On Tuesday, Uber company will begin limiting its drivers’ access to its Uber app in New York City. This is to abide by the regulation intended to boost its drivers’ compensation and to ease congestion in Manhattan.
In addition, these are laws that Uber says will have unplanned outcomes.
Uber Technologies Inc. stepped forward to lockout drivers at times and in areas of low demand.
The incident happened just months after competitor Lyft Inc executed similar measures in response to city regulation.
Both companies disagree with the unprecedented rules. They have indicated that they will prevent drivers from earning money.
Moreover, they will cut off low-income New Yorkers in remote areas. This is where they are not checked by regular taxis, a claim the city rebuffs.
On Monday in a statement, Uber said, “Time and again we have seen Mayor (Bill) de Blasio’s TLC pass arbitrary with politically-driven rules that have unintended consequences for drivers and riders.”
Last year, New York City’s Taxi and Limousine Commission (TLC) applied a number of laws. These are to challenge the way ride-share companies operate in North America’s largest city, one of the industry’s largest markets.
In a statement on Monday, the agency’s acting commissioner, Bill Heinzen, defended the laws.
It has stated they kept companies accountable and avoided Uber and Lyft from oversaturating the market at drivers’ expense.
New Rules Implemented and Restriction for The Drivers
New rules limit the number of app-based for-hire cars.
The company also established a minimum pay for the city’s 80,000 ride-share drivers built on how much time they spend transporting passengers.
The laws also restrict the time drivers spend “cruising” or driving to and waiting to pick up new passengers.
Beginning in February, ride-share companies have to lessen cruising rates by 5% and later by 10%, down from presently 41%.
Meanwhile, non-compliance can cause fines or even the failure to operate in the city.
The rules are designed at decreasing the bottleneck in Manhattan. Moreover, this is where ride-share vehicles make up close to a third of peak-time traffic.
Uber said there was no proof showing the steps would ease congestion. The company supported a $2.75 congestion surcharge implemented for Manhattan ride-share trips earlier this year.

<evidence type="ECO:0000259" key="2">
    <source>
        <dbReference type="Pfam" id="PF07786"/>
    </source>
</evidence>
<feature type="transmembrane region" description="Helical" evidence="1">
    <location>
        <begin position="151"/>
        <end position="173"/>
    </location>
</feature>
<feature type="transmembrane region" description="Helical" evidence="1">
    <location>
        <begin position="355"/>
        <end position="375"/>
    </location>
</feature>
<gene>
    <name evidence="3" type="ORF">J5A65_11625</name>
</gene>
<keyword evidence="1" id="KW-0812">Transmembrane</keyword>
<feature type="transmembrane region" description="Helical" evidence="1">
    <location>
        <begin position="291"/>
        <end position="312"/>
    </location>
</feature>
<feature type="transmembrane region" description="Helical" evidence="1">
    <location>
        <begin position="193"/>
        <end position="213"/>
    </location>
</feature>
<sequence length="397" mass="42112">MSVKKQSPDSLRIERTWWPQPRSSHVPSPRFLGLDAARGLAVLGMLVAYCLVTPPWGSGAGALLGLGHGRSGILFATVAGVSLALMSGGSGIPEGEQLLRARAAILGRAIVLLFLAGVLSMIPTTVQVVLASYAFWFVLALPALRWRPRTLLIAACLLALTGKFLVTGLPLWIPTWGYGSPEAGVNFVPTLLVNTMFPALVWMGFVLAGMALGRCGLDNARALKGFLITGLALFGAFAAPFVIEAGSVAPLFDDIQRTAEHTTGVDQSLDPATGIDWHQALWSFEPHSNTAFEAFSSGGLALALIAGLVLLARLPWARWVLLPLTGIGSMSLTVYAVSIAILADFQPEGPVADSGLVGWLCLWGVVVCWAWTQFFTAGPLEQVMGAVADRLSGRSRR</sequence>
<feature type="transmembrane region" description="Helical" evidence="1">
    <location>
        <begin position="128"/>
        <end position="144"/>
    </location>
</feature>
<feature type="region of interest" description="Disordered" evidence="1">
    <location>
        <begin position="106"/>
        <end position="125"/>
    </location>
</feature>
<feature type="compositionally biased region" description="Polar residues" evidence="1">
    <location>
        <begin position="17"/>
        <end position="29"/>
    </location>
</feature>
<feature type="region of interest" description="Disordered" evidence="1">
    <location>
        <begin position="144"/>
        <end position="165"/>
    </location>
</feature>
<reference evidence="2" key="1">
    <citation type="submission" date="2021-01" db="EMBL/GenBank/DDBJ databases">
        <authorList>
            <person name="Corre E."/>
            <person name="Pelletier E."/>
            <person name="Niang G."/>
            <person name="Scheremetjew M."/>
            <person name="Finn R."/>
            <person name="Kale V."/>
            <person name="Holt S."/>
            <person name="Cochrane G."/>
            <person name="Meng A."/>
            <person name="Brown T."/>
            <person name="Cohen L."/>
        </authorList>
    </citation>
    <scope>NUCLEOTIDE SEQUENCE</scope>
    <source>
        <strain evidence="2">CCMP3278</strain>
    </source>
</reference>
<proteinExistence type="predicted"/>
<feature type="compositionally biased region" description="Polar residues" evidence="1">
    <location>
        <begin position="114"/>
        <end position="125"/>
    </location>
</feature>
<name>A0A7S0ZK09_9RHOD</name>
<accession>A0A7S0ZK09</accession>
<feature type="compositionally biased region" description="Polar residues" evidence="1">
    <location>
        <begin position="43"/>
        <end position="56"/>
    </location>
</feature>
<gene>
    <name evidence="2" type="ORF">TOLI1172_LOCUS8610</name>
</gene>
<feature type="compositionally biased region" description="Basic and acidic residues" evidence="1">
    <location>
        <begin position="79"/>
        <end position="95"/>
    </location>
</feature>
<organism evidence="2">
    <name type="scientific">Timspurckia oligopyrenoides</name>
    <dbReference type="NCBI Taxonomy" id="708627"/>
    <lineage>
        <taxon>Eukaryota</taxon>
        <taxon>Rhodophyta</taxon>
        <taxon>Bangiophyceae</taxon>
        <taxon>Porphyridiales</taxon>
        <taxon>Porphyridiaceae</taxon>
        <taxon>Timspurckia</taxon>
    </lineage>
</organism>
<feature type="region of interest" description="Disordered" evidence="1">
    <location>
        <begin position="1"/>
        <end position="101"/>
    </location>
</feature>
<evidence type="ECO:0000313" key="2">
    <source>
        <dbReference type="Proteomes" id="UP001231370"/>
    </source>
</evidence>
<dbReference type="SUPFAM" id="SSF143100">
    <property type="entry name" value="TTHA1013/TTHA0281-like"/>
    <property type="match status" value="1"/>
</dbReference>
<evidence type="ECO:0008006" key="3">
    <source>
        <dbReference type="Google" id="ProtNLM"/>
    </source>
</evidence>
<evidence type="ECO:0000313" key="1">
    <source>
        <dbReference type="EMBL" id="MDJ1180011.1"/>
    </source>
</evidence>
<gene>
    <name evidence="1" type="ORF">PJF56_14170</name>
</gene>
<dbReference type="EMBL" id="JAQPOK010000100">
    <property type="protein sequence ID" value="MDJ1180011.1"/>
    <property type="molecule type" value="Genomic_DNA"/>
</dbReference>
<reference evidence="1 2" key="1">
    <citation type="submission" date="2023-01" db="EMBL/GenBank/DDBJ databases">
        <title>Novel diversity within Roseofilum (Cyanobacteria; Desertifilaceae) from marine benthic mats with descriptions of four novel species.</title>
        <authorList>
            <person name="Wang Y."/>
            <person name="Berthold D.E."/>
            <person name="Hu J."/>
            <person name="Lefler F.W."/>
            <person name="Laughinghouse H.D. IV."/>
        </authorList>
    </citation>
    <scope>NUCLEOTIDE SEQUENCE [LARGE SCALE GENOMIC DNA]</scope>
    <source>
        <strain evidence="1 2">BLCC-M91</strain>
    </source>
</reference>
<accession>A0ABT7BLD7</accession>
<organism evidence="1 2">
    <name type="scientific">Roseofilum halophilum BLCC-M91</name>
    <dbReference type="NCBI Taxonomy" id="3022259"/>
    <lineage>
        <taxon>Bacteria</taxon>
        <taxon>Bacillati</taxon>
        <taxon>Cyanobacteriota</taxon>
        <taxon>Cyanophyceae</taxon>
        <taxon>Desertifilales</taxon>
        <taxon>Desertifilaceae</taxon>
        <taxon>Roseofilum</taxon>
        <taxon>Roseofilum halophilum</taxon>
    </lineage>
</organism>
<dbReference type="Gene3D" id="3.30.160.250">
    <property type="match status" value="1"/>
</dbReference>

In June, Lyft shifted its app to lock out drivers during low demand.
The company indicates it is a way to support drivers during the change. For example, the company showed them areas with high demand or times during which curbs are lifted.
A union labeled the New York Taxi Workers Alliance is representing taxi and app-based drivers. This information was stated by the companies who were trying to frighten drivers.
The union said in a statement, “Uber is now spreading fear and disinformation to New York drivers, attempting to convince workers that rules protecting their livelihoods are to blame for Uber’s greedy policies.”
Uber Struck Lawsuit from Past Food Delivery Drivers
Elsewhere, Uber has merged the likes of Foodora and Deliveroo amid lawsuits from Australian food delivery drivers.
On Monday, two previous UberEats drivers from Adelaide revealed that they had charged a lawsuit.
The accusation was versus the ride-sharing giant for allegedly dismissing unfairly and exploited.
The lawsuit is an appeal to a verdict made by the Fair Work Commission last month.
This is to which it has found the drivers were not employees and therefore not eligible to unfair dismissal claims.
An Uber spokesperson stated in a news report, “Uber welcomed the Fair Work Commission’s decision on this matter, it reflected what delivery partners tell us — that they value the freedom and flexibility the Uber app provides.”
The lawsuit has been supporting the Transport Workers’ Union (TWU). This is the one who formerly backed a similar lawsuit versus food delivery company Foodora.
Currently, it is backing another one against Deliveroo.